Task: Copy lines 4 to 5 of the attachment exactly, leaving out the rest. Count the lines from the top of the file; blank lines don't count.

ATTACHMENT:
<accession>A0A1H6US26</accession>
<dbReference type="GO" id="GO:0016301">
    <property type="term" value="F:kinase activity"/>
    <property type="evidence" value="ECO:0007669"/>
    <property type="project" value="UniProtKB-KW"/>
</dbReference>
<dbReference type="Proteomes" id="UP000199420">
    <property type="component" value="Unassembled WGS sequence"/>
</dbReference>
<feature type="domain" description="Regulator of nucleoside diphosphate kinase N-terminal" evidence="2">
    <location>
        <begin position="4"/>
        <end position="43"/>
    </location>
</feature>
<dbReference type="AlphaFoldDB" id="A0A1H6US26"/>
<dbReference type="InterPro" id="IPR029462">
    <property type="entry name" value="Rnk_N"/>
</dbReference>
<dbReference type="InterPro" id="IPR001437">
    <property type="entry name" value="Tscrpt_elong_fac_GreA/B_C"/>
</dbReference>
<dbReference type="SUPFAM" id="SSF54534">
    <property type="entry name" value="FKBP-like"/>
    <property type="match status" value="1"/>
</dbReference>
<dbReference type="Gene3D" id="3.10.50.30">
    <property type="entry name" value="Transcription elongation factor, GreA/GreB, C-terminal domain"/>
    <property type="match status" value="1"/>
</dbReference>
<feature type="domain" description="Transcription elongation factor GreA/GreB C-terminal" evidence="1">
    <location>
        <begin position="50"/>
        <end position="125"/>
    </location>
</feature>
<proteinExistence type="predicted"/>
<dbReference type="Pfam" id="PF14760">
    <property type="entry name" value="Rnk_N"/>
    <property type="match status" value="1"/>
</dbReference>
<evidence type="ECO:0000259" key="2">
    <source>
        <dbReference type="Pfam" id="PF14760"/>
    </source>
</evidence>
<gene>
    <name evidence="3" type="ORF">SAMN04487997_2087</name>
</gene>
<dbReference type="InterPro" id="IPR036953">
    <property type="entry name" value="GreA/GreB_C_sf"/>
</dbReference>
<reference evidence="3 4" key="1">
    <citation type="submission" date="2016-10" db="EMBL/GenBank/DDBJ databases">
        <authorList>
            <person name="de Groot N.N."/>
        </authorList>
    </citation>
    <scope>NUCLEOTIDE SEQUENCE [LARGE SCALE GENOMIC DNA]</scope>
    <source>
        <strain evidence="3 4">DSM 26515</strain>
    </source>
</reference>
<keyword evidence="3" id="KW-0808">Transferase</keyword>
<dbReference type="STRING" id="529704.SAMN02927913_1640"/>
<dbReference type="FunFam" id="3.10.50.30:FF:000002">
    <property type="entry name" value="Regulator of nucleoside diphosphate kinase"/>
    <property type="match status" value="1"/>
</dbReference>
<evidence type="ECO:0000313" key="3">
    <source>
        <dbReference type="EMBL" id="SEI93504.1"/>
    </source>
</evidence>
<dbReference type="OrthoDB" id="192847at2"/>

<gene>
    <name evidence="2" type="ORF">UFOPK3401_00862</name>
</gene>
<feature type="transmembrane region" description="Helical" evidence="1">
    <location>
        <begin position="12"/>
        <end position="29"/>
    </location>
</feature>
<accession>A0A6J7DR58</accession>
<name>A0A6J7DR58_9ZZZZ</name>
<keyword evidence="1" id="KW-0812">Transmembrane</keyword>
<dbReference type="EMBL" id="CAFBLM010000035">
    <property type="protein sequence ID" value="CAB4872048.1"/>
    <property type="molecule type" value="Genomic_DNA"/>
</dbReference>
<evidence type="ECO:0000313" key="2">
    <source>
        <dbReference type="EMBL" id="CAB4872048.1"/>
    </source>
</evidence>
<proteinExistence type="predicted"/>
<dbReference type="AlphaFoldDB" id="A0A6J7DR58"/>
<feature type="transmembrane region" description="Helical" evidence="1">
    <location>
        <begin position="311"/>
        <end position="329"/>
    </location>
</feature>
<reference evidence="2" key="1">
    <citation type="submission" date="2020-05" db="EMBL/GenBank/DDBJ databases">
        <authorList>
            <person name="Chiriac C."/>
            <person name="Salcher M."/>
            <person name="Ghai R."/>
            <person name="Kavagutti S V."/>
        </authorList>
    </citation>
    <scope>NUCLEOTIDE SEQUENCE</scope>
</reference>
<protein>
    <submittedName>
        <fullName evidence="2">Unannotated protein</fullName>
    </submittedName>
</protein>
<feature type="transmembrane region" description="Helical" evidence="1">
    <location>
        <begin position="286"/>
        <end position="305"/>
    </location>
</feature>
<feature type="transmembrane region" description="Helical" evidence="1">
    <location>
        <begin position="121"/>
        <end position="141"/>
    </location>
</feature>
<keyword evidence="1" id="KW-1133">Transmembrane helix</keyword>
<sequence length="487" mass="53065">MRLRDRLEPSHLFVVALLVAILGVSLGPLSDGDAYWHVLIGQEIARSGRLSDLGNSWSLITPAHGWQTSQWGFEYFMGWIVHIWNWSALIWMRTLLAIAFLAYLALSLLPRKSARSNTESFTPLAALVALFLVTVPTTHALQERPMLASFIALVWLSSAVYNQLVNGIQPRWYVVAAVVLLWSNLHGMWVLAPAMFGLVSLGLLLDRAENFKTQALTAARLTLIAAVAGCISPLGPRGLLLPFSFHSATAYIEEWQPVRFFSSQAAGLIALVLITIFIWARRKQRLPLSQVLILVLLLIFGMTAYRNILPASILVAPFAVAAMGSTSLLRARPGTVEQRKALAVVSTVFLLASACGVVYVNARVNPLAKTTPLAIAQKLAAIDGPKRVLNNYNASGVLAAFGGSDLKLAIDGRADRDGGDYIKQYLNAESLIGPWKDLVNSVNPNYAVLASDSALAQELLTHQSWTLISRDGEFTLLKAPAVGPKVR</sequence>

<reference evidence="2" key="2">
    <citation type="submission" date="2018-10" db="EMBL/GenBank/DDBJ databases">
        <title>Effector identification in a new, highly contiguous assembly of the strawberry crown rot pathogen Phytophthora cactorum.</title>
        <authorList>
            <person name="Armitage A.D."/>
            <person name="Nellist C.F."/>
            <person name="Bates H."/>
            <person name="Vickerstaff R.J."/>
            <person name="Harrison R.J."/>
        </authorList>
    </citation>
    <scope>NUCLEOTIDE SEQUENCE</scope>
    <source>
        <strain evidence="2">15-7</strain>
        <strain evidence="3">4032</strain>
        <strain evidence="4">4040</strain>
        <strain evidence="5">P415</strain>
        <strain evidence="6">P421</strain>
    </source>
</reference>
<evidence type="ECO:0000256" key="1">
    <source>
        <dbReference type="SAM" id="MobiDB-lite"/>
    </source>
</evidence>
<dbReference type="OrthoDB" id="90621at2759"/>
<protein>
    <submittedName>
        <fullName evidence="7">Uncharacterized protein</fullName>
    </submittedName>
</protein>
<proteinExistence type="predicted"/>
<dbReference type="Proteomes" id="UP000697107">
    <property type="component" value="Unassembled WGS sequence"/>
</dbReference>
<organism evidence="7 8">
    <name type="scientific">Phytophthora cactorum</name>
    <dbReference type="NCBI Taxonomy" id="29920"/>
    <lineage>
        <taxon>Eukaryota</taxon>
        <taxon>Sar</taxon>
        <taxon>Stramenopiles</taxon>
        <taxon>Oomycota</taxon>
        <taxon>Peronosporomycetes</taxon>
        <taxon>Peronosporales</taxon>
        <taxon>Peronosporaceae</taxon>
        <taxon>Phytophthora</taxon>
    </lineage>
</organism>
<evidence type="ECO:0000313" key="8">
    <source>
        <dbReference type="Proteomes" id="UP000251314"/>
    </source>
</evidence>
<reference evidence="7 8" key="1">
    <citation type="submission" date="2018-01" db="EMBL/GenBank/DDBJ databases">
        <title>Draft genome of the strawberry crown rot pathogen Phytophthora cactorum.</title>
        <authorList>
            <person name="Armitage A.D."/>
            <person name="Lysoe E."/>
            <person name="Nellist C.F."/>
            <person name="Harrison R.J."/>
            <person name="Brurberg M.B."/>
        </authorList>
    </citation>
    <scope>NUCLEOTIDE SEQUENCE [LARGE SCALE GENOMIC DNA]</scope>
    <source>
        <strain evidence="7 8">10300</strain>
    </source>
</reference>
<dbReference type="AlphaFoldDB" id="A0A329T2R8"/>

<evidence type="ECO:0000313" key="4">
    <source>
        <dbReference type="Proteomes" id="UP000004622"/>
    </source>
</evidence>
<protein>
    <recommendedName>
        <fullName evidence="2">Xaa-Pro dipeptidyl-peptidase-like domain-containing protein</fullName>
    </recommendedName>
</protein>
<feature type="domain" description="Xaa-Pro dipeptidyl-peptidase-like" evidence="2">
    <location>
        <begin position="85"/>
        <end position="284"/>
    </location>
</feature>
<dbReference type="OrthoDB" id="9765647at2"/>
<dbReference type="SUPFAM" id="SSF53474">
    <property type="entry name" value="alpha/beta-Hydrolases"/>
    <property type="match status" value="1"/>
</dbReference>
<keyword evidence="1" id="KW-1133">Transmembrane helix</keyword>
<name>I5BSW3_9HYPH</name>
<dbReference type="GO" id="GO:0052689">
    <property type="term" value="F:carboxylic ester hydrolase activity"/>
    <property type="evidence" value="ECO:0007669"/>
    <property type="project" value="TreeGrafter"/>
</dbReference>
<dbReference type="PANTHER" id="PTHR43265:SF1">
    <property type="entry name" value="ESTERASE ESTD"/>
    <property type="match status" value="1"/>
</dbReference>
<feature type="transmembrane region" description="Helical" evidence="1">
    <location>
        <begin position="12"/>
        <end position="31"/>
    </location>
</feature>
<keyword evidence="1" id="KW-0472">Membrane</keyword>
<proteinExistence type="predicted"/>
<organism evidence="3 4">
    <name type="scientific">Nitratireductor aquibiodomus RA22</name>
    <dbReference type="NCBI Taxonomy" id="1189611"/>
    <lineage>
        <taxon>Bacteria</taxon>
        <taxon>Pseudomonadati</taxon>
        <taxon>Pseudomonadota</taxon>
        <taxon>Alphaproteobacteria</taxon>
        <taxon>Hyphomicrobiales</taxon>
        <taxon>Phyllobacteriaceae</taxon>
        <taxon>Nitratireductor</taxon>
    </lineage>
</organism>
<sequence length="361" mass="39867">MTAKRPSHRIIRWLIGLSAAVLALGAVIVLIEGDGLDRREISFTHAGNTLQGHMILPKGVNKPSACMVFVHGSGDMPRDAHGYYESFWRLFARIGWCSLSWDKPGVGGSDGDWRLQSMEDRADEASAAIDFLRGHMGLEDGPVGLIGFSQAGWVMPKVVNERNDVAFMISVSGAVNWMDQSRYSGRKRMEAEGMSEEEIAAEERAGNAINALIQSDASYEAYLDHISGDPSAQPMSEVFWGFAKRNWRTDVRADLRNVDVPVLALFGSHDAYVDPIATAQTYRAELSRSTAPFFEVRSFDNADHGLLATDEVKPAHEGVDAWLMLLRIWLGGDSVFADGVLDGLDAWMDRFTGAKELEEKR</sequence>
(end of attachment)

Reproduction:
    <property type="evidence" value="ECO:0007669"/>
    <property type="project" value="UniProtKB-KW"/>